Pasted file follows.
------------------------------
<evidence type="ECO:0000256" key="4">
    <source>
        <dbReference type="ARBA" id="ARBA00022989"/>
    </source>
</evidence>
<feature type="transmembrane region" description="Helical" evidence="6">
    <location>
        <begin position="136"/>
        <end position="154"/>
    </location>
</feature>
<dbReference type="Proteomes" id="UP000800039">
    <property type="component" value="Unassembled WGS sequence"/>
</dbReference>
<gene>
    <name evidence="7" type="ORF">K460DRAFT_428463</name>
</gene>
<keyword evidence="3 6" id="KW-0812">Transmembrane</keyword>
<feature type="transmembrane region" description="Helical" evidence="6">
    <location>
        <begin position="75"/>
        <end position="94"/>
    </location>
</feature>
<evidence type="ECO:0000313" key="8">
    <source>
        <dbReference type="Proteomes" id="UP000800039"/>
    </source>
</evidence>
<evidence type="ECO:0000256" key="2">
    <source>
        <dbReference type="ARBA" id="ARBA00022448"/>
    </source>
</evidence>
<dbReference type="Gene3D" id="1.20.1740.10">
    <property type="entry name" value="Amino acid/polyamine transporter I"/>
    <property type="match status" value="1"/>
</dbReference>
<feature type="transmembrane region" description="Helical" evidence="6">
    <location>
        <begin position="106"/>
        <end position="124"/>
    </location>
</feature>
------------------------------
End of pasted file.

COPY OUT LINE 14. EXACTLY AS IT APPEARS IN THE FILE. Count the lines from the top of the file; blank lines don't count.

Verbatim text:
</dbReference>